• The Town of Banff is not really a destination in its own right.  Rather it serves as a base from which to explore Banff National Park.  Yes, the Town of Banff is nestled in gorgeous scenery.  Yes, it does have scenic delights —like the Sulphur Mountain Gondola — right on its doorstep.  Yes, it has museums, shops, over 200 restaurants, hot springs, etc.  Yes, those amenities can hold your interest for a while.  But, to do justice to Banff National Park, you really do need to go beyond the Town of Banff — to landmarks like Lake Louise, Moraine Lake, Peyto Lake and Johnston Canyon.  For that you need transportation.

  • You will have the most flexibility if you have a car.  You can rent a car in Banff if you have arrived without one.  If you are on a guided coach tour through the Canadian Rockies, your coach will take you to some of the scenic viewing points.  If you cannot drive, you can do a day tour with a company like Brewster, which operates large coaches, or Discover Banff Tours, which operates smaller buses.   If you do have your own car and still want the guided tour, consider renting a GPS audio guide such as the GyPSy Guide or Sawka Tour Guide - a small device that runs on GPS technology.  It will automatically trigger commentary about history, geology, directions and quirky Canadian stories. 

  • You should be aware that, while it is possible to travel from Vancouver to Banff on the luxury train operated by Rocky Mountaineer, the train does not take you to Moraine Lake, the lake of Lake Louise (which is 5 km or 3 miles from the village of Lake Louise) or Johnston Canyon.  Furthermore, the Icefields Parkway, the highly scenic route that links Lake Louise and Jasper, is not served by rail.  You need a car or bus to reach those places.

  • The weather in the mountains is extremely changeable.  In summer you could experience temperatures all the way from 30˚ C (90˚ F) to the freezing mark.  You need to pack layers of clothing so that you can respond to rapidly changing weather conditions.  This is explained in detail on the Inside Banff National Park : Clothing page here at TripAdvisor.  See also the Tripadvisor page entitled Inside Banff : Rainy day activities.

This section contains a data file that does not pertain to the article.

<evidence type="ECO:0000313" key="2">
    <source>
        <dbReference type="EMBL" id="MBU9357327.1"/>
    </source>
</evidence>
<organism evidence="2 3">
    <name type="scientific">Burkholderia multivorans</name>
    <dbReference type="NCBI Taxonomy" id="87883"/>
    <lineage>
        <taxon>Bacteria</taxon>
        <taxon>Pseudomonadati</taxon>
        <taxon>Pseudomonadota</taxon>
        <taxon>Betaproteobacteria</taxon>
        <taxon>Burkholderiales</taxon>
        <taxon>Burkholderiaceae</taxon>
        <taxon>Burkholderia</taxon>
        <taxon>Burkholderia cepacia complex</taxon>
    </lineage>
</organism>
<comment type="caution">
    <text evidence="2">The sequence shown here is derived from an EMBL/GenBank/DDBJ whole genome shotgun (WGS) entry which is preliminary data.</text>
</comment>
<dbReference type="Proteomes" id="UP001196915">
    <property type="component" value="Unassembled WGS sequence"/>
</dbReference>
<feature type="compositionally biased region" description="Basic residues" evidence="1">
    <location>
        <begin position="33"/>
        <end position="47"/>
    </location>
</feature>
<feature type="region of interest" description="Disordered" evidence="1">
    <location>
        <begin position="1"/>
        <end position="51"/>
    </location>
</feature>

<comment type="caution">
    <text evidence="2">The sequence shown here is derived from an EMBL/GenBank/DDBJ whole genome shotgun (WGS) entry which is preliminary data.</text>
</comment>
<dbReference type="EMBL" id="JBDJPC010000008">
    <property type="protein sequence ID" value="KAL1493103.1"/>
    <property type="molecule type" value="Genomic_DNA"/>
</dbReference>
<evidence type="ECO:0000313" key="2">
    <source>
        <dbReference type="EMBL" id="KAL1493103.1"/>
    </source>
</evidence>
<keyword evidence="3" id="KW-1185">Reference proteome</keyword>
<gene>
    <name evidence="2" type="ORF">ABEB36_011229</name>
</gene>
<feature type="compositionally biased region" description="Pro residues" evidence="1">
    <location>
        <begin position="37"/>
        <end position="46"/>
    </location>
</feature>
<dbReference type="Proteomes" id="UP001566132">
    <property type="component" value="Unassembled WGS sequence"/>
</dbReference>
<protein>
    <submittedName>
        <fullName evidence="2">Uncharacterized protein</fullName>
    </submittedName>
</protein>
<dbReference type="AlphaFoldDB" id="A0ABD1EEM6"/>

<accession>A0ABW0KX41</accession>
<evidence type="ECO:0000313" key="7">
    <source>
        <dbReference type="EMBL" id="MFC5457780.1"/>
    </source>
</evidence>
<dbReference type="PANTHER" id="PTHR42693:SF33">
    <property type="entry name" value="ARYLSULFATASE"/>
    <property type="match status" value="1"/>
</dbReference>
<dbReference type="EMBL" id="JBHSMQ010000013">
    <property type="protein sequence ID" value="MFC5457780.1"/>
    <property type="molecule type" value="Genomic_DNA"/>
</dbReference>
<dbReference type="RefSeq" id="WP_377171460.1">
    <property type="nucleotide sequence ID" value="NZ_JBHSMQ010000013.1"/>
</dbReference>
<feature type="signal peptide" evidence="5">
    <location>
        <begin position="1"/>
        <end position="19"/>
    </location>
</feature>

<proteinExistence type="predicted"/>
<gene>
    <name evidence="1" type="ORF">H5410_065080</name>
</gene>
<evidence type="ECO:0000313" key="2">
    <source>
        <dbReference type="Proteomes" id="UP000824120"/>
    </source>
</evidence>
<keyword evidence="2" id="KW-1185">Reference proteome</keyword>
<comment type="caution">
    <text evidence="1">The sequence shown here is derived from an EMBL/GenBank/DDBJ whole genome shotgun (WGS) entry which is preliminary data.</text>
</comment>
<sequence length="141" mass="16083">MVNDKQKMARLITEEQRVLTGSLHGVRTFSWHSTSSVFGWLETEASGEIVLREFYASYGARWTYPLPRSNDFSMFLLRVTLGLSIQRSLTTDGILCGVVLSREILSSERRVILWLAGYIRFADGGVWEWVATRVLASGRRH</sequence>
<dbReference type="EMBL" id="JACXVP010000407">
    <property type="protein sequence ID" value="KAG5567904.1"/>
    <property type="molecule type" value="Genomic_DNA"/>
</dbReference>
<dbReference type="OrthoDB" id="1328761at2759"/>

• The vast majority of the mountain lakes are too cold for swimming without a wetsuit.  If you want a vacation that is based around a beach, boating and swimming, you are better off going to lakes in the interior of British Columbia, such as the Okanagan Lake, Shuswap Lake, Christina Lake, etc.  Alternatively, you might consider the coast of British Columbia, for example, Vancouver Island or the Sunshine Coast.

  • Children rarely appreciate scenery.  Banff is situated in a national park — a wilderness area that has been set aside for the protection of indigenous flora and fauna.  It is not an area in which there is much "canned" entertainment.  So a child's enjoyment of the area depends on input from adults.  An adult's interest in nature is infectious and spreads to children.  If you are curious about the area and are learning about the environment while you're here, your children will "catch" your curiosity.  There are so many phenomena to investigate in Banff National Park.  For example:

    Why is the water in the mountain lakes so turquoise?  Because the water is glacial melt containing particles of rock that the glaciers have ground into a fine powder known as rock "flour."  The particles are so light that they do not sink to the bottom of the lake.  They remain suspended in the lake water and act as prisms, reflecting the blue and green spectra of light.

    What kinds of mountains can we see around us?  Mount Rundle, the one that leans over just to the east of Banff townsite, is an  overthrust  mountain.  Castle Mountain, the massive mountain half way between Banff townsite and Lake Louise, is a castellate mountain.  There also are dogtooth mountains, sawtooth mountains, horn mountains, and others.   

    Any guidebook to the Canadian Rockies will contain information on the ecology of the region.  An especially informative book when it comes to the geology, flora and fauna of the mountains is Handbook of the Canadian Rockies by Ben Gadd.  If you cannot get your hands on a copy of it before you leave home, it is available in bookstores in Banff, Jasper, Edmonton and Calgary.

    If you don't want to buy a book about the Canadian Rockies, perhaps you could borrow one from your public library before you head out on your vacation.

    If you will have ten days or more in the area and if you would like to combine some urban amenities with your wilderness experience, you could include Edmonton or Calgary in your itinerary.  Each of these cities has a population of about one million people, along with the facilities that you would expect for a city of that size.  You might like to check out the Inside Calgary and Inside Edmonton pages here at TripAdvisor.

  • Many fun outdoor activities are available in the mountains — whitewater rafting, horseback riding, mountain biking, canoeing, gondola and tram rides, the Snocoach ride onto the Athabasca Glacier at the Columbia Icefields, cruises across lakes, and bathing in hot springs.  If you are traveling on a budget, however, you can have a wonderful time without spending any money (over and above the national parks entry fee).  There are so many beautiful and free walks and hikes that you will only scratch the surface during your vacation.  Most of the scenic landmarks listed on the Inside Banff National Park : Scenic Views page here at TripAdvisor are free.